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Born in Annapolis, Maryland, James Thorne Smith (1892-1934) had a brief but prolific career as a best-selling comic novelist. He began his working years as an advertising copy-writer, but soon turned to fiction writing. He joined the U.S. Navy in 1917 and worked as an editor and writer for The Broadside, a newspaper for enlisted men. His stories about an inept serviceman, Biltmore Oswald, became wildly popular among the magazine's readers. After the war, he moved to Greenwich Village, where he became friends with writers such as Sinclair Lewis and had a brief affair with Dorothy Parker. He continued to work in advertising while trying to succeed as a poet. After marrying in 1919, he and his wife frequently visited the experimental community of Free Acres in nearby New Jersey. In 1926, he achieved sudden literary stardom when his comic supernatural novel Topper was published to great success. The scandalous story of a strait-laced businessman visited by two free-spirited ghosts was packed with sex and drinking. Smith published prolifically for the next several years, mostly in the same vein as Topper. Having been plagued by repeated bouts of pneumonia, he died of a sudden heart attack at the age of 40. Various of his books were made into films and television series and continued to enjoy large readerships for many years. Despite the fact that Smith is little known today, his books have a lingering influence in popular culture; for instance, his novel Turnabout (1931), was the basis for the final episode of the original Star Trek series.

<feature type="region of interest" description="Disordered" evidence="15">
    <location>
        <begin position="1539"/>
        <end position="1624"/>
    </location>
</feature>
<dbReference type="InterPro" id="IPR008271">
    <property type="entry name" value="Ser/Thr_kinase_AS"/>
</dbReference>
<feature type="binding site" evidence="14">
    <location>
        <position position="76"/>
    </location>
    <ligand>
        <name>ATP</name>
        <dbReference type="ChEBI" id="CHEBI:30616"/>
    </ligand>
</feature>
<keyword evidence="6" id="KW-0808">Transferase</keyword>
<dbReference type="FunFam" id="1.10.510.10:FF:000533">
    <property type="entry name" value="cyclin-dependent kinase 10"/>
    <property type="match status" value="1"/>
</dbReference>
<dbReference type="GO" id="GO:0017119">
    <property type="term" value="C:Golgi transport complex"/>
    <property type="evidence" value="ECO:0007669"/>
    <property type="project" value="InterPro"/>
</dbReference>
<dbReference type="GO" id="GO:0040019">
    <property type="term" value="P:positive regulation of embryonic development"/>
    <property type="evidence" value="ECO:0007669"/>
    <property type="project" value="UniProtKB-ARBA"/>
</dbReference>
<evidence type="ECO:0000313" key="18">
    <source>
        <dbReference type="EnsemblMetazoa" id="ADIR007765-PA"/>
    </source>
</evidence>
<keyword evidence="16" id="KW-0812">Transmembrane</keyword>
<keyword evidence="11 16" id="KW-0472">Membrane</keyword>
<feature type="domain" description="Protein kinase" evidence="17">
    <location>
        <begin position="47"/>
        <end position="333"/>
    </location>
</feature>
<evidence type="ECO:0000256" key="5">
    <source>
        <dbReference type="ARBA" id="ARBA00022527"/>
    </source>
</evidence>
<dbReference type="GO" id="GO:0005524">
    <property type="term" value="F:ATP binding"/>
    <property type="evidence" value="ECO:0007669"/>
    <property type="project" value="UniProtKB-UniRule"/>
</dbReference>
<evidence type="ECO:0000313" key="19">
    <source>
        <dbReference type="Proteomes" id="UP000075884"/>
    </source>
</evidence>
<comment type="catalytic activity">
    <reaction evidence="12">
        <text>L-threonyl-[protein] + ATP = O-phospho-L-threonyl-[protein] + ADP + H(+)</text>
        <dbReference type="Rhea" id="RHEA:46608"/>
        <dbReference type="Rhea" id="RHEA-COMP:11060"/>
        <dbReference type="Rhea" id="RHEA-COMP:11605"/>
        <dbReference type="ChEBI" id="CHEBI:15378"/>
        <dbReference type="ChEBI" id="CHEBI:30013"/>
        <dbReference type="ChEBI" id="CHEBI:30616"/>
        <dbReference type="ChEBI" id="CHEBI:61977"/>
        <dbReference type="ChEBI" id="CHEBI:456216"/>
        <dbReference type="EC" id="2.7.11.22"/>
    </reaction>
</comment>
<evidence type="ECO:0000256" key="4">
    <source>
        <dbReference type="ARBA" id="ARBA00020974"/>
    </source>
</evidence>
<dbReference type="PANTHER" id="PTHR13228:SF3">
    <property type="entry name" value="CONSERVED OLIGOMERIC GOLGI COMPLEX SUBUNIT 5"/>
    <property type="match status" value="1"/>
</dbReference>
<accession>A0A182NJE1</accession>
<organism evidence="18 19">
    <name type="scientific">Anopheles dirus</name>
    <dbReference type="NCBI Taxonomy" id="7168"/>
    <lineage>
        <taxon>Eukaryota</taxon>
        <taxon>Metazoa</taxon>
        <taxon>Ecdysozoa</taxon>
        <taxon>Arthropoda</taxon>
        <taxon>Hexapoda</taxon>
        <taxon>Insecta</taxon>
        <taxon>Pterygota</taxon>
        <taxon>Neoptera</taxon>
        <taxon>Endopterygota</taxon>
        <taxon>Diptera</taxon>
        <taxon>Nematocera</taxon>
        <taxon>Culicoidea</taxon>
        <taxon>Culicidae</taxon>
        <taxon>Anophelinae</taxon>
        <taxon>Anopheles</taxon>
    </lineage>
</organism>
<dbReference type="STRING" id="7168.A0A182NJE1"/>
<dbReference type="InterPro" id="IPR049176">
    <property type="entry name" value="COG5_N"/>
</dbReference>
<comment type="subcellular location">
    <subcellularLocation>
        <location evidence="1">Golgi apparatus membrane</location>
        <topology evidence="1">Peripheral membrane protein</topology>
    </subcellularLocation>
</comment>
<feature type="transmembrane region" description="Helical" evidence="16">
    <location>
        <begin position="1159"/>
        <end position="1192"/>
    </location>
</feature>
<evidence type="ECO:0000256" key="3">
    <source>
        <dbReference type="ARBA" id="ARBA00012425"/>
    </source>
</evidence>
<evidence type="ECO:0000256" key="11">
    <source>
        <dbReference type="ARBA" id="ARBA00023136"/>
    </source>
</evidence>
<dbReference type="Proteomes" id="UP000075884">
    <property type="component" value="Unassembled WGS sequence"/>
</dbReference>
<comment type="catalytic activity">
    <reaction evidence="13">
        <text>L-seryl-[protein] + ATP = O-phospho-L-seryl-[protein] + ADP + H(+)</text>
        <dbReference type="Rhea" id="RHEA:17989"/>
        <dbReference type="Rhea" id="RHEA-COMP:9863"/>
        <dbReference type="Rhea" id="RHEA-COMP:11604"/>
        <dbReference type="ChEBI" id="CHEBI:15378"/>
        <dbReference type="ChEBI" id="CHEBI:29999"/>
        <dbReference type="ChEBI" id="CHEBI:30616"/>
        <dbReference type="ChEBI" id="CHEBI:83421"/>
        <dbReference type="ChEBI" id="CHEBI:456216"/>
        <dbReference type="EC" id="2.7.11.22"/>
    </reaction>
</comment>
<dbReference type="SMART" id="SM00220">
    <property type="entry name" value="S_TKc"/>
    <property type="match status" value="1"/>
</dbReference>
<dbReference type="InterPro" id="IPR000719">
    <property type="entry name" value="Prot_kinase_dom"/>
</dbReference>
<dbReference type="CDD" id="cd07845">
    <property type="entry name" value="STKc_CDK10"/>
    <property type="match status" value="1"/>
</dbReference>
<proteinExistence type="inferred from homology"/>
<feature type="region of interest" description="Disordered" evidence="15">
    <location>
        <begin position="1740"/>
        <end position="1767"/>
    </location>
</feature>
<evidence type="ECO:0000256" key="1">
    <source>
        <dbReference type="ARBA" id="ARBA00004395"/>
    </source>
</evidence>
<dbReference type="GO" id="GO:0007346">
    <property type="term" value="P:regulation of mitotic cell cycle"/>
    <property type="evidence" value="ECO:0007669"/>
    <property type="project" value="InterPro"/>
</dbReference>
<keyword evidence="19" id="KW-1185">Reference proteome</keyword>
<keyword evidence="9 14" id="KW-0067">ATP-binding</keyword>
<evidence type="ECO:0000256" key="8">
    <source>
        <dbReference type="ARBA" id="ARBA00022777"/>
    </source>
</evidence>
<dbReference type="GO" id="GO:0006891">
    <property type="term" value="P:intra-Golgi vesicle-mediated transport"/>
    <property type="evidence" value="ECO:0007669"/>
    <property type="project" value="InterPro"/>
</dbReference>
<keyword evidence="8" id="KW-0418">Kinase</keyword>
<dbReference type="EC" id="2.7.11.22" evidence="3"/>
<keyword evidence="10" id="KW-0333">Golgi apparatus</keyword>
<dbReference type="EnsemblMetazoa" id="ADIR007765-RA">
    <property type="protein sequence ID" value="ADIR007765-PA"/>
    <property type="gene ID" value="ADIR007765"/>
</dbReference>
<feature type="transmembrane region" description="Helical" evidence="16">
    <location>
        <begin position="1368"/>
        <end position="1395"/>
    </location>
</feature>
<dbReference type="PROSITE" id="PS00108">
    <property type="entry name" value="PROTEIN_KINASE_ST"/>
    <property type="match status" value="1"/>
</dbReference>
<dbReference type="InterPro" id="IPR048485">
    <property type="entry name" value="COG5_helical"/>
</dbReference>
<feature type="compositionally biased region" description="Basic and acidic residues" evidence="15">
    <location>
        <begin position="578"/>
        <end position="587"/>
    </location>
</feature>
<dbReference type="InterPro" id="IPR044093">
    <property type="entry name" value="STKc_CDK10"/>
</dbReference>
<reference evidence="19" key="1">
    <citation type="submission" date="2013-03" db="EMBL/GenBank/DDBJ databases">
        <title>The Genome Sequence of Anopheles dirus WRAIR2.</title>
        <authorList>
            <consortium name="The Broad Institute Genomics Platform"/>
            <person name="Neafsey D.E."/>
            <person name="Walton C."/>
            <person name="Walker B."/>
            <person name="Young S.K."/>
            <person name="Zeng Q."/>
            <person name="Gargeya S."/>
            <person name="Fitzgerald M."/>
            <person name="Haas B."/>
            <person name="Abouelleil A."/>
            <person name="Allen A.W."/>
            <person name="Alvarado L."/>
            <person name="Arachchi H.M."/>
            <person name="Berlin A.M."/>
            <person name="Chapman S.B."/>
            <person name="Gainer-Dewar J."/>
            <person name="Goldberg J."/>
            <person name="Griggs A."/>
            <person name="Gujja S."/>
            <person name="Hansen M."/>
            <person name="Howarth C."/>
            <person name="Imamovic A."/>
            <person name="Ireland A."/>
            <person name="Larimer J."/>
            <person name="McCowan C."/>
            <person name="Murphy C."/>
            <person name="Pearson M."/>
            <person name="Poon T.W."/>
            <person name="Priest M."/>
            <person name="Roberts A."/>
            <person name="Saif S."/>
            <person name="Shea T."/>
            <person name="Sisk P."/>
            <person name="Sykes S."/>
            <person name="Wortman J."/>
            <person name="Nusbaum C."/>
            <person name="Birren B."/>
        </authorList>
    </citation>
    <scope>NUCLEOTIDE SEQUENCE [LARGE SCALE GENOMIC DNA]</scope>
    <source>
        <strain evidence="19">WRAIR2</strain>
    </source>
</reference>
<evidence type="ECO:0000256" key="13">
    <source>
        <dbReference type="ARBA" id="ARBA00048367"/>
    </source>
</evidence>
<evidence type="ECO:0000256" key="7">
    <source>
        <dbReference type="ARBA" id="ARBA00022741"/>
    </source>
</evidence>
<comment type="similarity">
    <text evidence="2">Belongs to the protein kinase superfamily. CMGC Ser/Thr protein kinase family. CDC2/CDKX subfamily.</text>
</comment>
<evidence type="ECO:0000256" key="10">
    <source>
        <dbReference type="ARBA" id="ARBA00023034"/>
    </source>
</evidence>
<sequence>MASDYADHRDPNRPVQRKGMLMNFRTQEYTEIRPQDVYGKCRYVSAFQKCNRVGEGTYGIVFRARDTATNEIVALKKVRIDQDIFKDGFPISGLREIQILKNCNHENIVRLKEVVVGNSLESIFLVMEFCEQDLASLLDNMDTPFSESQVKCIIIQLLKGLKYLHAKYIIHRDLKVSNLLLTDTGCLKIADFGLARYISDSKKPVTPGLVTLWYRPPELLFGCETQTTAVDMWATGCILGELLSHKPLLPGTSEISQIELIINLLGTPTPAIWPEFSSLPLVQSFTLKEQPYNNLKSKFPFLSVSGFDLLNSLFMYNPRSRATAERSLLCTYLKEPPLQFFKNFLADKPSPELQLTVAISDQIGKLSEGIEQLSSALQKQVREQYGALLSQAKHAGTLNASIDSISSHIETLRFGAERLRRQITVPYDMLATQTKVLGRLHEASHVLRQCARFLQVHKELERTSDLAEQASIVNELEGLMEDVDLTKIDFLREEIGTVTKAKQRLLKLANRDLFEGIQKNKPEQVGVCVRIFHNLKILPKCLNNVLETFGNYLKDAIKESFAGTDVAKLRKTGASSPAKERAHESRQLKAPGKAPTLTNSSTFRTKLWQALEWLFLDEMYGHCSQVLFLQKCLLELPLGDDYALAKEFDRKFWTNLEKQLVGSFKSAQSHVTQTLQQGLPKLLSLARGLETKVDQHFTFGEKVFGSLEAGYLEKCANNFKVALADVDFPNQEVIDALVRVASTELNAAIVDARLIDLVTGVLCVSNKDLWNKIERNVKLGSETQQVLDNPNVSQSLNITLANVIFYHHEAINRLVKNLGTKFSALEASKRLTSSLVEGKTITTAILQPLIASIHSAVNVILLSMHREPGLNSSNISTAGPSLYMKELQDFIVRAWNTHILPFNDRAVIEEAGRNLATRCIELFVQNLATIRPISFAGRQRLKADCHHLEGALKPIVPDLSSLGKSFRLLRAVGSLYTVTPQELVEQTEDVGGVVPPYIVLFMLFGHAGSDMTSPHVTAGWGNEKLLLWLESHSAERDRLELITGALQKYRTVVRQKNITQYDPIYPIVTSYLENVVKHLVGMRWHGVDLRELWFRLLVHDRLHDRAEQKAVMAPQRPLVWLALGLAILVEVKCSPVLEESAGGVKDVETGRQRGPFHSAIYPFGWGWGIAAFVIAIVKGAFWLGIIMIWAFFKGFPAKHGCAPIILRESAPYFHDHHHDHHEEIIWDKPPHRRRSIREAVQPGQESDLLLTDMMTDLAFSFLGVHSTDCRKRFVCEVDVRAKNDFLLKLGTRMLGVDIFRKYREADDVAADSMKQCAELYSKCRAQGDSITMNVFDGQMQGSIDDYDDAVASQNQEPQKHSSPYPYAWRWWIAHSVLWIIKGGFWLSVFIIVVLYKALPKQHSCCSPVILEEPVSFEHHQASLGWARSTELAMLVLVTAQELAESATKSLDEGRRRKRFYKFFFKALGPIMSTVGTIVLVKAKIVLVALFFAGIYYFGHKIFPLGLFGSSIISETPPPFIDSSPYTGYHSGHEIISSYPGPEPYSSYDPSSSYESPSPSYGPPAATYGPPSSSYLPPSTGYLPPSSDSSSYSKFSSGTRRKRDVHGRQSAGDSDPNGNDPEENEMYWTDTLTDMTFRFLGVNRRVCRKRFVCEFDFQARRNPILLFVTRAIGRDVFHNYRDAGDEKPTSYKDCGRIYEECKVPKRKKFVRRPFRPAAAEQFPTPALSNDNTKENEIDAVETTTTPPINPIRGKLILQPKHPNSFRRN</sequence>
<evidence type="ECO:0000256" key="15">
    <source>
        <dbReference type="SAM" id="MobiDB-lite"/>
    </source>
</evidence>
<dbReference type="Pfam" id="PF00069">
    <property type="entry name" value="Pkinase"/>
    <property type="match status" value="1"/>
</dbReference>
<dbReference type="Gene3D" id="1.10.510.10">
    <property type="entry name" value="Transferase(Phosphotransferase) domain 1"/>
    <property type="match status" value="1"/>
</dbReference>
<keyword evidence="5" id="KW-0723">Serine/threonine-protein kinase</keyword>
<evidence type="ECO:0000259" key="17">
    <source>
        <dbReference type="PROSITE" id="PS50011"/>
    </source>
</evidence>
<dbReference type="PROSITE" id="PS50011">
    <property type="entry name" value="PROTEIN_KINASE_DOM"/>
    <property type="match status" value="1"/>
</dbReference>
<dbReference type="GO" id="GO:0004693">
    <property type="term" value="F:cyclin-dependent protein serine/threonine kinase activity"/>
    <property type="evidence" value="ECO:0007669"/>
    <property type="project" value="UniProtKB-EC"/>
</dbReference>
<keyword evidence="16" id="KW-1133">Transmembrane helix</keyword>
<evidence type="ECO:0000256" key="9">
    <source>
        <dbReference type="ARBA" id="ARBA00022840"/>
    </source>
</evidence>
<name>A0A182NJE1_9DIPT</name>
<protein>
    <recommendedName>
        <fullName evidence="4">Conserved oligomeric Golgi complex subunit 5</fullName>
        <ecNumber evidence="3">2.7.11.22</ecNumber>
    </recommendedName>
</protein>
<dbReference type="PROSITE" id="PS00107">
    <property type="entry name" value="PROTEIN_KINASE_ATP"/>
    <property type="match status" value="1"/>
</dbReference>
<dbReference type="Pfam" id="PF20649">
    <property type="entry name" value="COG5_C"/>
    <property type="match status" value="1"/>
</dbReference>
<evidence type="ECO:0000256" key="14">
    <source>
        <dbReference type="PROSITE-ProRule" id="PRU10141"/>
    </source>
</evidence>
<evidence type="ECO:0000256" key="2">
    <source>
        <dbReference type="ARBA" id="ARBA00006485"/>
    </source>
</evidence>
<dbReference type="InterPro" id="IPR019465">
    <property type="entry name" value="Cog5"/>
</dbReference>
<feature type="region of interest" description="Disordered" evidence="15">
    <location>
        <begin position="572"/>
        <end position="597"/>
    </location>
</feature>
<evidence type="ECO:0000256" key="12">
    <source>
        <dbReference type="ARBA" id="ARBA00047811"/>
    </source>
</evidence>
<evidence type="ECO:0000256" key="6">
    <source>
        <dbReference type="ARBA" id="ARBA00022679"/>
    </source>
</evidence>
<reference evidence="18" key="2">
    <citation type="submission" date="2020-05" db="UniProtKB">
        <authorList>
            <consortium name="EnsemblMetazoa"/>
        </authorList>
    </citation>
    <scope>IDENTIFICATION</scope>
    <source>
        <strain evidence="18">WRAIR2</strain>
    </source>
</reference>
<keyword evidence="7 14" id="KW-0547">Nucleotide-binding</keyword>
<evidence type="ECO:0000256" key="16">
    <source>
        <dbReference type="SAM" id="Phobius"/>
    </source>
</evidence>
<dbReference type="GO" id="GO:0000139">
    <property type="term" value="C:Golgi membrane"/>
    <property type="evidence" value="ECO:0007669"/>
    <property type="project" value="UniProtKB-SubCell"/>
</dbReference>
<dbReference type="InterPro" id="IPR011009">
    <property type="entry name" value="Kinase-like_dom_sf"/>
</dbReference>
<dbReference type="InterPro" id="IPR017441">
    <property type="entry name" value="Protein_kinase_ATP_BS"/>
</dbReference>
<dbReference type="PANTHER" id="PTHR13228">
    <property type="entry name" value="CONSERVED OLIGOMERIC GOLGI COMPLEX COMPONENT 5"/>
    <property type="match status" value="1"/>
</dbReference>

The dust jacket for Topper: A Ribald Adventure (New York: Grosset and Dunlap, 1926)
This wildly popular book transformed Thorne Smith from a starving Bohemian to a best-selling novelist, and its success lasted well beyond his short life. A 1937 film adaptation featured Cary Grant and Constance Bennett as the ghosts, and a television series, launched in 1953, ran for 79 episodes.